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In this proceeding under Tex. Loc. Gov’t Code 72.010 authorizing property owners subject to multiple taxation to petition the Supreme Court directly to determine which county is owed taxes, the Court determined that it had original jurisdiction and that taxes on Relators’ property were owed to San Patricio County rather than Nueces County. This dispute concerned shoreline boundary on Corpus Christi Bay. For a decade both Nueces County and San Patricio County have taxed the same piers, docks, and other facilities affixed to land in San Patricio County but extending out into the water in Nueces County. After the statute was enacted and signed into law in 2017, Relators filed an original petition for a writ of mandamus in the Supreme Court praying that the Court determine which county is authorized to tax Relators' piers. The Supreme Court held (1) this case presented a compelling reason for the Court to exercise original jurisdiction; (2) section 72.010 does not violate the Texas Constitution’s prohibition against retroactive laws; and (3) San Patricio County is owed the taxes due on Relators' piers. View "In re Occidental Chemical Corp." on Justia Law

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In this dispute in which an owner of one property sought to bind the purchaser of another property to the terms of a fifty-year lease agreement entered into between different parties, the Supreme Court affirmed the judgment of the district court granting summary judgment in favor of the purchaser, holding that there was no error in the proceedings below. Specifically, the Court held (1) the statute of frauds barred the owner’s claim for breach of contract because there was no privity of contract and the purchaser did not expressly assume the lease; (2) equitable estoppel did not prevent the purchaser from raising the statute of frauds as a defense; and (3) there was no genuine issue of material fact, and therefore, the district court did not err in granting summary judgment in favor of the purchaser. View "Brick Development v. CNBT II" on Justia Law

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This was an action arising out of a failed golf course and residential development project known as the “Idaho Club.” North Idaho Resorts, LLC (“NIR”) appealed an award of discretionary costs and costs as a matter of right awarded against it, contending the district court abused its discretion by awarding discretionary costs, and that the court’s award of some costs as a matter of right was erroneous. After review of the district court record, the Idaho Supreme Court determined the district court abused its discretion by using a formulaic analysis in this case, and by awarding some costs as a matter of right against NIR. The district court judgment was reversed and remanded for further proceedings. View "Valiant Idaho v. No. Idaho Resorts" on Justia Law

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The Supreme Court affirmed the circuit court’s judgment affirming a hearing examiner’s decision that an exemption from taxation for real property be increased to 100 percent but reversed the award of attorney fees, holding that the circuit court correctly upheld the hearing examiner’s decision but erred in its award of attorney fees. The Pennington County Board of Equalization established an exemption of thirty-two percent for the 2017 tax year for real property owned by American Legion Home Association Post 22. On American Legion’s administrative appeal, the hearing examiner concluded that the real property qualified for a 100 percent exemption under S.D. Codified Laws 10-4-9.2. The Supreme Court held that the circuit court (1) did not err in affirming the hearing examiner’s decision that the property was entitled to a 100 percent exemption under the statute; but (2) awarded attorney fees without sufficient information to determine a reasonable fee. The Court remanded the attorney fee issue. View "American Legion Home Ass’n Post 22 v. Pennington County" on Justia Law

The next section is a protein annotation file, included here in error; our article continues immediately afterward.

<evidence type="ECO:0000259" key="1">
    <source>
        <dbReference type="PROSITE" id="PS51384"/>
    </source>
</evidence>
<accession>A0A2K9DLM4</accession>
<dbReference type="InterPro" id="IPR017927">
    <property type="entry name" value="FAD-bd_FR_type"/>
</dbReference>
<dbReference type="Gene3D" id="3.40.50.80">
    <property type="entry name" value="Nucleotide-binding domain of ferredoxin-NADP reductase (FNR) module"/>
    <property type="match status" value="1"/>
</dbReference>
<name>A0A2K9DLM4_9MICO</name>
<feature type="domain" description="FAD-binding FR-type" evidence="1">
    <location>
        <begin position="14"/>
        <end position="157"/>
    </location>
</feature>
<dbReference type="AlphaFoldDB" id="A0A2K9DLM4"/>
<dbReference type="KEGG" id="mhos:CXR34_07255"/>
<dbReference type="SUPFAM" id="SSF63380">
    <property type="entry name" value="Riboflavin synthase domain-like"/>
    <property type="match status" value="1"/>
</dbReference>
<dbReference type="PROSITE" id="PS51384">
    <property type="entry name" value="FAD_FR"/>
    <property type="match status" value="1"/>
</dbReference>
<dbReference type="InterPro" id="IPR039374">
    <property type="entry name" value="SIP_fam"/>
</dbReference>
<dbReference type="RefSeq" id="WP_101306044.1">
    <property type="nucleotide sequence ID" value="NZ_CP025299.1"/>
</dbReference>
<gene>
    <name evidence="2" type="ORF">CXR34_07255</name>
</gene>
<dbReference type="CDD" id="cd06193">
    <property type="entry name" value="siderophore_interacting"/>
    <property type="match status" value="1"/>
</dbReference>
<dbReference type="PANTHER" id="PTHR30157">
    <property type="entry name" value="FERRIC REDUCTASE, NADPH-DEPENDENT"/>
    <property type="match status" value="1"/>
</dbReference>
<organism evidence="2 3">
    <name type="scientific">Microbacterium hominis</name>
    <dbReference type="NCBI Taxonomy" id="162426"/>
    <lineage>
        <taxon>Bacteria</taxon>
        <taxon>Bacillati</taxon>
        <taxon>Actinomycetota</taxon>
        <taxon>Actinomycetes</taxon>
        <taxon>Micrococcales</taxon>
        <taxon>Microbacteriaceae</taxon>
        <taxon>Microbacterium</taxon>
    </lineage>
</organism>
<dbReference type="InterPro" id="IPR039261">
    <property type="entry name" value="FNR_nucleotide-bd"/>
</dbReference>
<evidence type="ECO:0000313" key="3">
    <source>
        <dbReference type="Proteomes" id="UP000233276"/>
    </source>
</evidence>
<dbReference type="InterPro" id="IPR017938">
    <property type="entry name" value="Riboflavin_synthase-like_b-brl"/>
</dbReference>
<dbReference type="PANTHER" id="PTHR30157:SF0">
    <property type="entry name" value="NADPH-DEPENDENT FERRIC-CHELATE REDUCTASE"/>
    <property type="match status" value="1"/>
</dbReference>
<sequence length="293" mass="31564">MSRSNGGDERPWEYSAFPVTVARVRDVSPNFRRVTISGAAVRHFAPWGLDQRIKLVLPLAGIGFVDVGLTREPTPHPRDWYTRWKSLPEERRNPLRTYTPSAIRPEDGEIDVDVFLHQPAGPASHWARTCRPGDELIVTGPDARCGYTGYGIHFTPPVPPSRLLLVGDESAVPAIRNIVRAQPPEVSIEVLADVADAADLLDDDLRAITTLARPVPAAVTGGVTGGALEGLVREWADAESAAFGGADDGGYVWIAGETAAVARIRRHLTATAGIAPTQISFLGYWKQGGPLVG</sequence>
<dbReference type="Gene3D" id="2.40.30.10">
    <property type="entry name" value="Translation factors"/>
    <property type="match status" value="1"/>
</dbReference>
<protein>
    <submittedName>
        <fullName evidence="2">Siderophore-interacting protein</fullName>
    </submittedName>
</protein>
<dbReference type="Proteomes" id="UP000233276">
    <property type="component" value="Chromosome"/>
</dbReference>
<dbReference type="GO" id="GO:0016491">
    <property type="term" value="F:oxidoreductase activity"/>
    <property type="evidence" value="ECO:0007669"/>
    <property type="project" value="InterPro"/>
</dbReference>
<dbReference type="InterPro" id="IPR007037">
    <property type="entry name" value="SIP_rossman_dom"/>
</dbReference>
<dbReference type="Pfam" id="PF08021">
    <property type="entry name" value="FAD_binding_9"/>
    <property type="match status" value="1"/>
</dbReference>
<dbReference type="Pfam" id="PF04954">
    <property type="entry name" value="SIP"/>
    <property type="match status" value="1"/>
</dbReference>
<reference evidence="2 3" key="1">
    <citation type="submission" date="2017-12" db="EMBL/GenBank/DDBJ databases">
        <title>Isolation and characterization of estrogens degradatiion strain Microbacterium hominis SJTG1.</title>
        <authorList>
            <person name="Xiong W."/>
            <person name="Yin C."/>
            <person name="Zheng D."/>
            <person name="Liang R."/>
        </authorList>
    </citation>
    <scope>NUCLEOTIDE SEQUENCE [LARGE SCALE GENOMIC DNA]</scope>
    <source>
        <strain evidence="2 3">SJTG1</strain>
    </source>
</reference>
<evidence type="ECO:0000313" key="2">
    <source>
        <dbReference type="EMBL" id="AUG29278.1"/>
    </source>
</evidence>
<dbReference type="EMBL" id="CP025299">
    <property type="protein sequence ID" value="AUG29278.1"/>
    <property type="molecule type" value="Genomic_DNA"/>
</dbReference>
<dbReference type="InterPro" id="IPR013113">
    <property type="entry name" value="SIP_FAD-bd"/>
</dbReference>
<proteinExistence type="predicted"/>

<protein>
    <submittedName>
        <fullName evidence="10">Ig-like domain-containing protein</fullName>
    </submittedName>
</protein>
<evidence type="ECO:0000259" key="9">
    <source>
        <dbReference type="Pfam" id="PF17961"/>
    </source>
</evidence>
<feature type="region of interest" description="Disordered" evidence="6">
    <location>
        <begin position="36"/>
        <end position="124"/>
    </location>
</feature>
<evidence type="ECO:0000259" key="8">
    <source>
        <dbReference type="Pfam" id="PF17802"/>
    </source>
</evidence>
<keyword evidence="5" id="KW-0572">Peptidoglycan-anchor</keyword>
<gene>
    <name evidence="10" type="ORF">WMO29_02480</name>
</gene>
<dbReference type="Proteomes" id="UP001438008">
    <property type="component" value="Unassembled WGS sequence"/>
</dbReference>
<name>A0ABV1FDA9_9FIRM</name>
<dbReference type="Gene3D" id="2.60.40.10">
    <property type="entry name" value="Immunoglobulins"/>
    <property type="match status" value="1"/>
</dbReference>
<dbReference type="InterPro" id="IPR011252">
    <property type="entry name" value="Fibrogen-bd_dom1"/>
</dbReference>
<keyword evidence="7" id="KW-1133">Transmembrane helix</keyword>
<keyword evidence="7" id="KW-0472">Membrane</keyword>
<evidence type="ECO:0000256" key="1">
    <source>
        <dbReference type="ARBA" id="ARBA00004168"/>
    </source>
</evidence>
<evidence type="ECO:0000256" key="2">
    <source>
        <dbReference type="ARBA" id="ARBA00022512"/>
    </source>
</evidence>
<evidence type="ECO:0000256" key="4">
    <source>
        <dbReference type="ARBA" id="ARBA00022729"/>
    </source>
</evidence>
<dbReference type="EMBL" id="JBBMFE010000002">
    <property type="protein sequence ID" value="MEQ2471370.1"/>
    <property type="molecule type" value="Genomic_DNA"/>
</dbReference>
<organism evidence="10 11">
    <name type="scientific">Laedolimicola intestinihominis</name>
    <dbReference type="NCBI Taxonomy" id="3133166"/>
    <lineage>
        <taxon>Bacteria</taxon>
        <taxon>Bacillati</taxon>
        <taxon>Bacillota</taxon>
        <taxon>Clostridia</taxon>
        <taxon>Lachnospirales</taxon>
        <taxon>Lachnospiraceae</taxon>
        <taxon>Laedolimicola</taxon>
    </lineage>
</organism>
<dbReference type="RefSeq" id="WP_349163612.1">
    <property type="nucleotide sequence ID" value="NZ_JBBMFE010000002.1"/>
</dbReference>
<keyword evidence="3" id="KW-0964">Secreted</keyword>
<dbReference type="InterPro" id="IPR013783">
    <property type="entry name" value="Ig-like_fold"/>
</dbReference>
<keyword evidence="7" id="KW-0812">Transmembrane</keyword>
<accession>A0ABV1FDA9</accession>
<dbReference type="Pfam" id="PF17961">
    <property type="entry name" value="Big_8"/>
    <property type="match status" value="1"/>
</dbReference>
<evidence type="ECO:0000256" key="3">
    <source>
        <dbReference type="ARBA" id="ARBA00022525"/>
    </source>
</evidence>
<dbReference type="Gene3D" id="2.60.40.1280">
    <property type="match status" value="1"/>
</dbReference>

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In this case concerning property that was the subject of a 2011 valuation complaint, the Supreme Court reversed the decision of the Board of Tax Appeals (BTA) affirming the Board of Revision’s (BOR) denial of the property owner’s request for a hearing for tax year 2012, holding that the BOR had continuing-complaint jurisdiction under Ohio Rev. Code 5715.19(D). Appellant, the owner of the property at issue, filed a 2011 valuation complaint. The BOR issued its decision on the complaint more than ninety days after it was filed, and the matter was not finally resolved until after an appeal to the BTA. The next year, Appellant sought to invoke the BOR’s continuing-complaint jurisdiction for tax year 2012 pursuant to section 5715.19(D). The BOR denied the request, and the BTA affirmed. The Supreme Court reversed and remanded the cause to the BOR for a determination of the subject property’s tax-year-2012 value, holding that the BOR had continuing-complaint jurisdiction under the facts of this case. View "Molly Co. v. Cuyaohga County Board of Revision" on Justia Law

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When a lease of federal lands includes an option to extend its term and the tax assessor reasonably concludes that the option will likely be exercised, the value of the leasehold interest is properly based on the extended term. The Court of Appeal affirmed the judgment of dismissal entered after the trial court sustained without leave to amend the County's demurrer to Glovis's complaint for refund of property taxes. The court held that the terms of the lease evidenced the parties' mutual intent to grant Glovis the option to extend its possession of the Navy's property past the initial five-year term; the lease clearly and explicitly gave Glovis the exclusive right to lease the Navy's property under 2028; and there was no language permitting the Navy to withdraw or revoke its offer. The court independently reviewed whether to use extrinsic evidence to interpret the lease and held that there was no need to do so in this case. Finally, the court rejected Glovis's contention that the assessor erred when he determined it was reasonable to assume the option will be exercised. View "Glovis America, Inc. v. County of Ventura" on Justia Law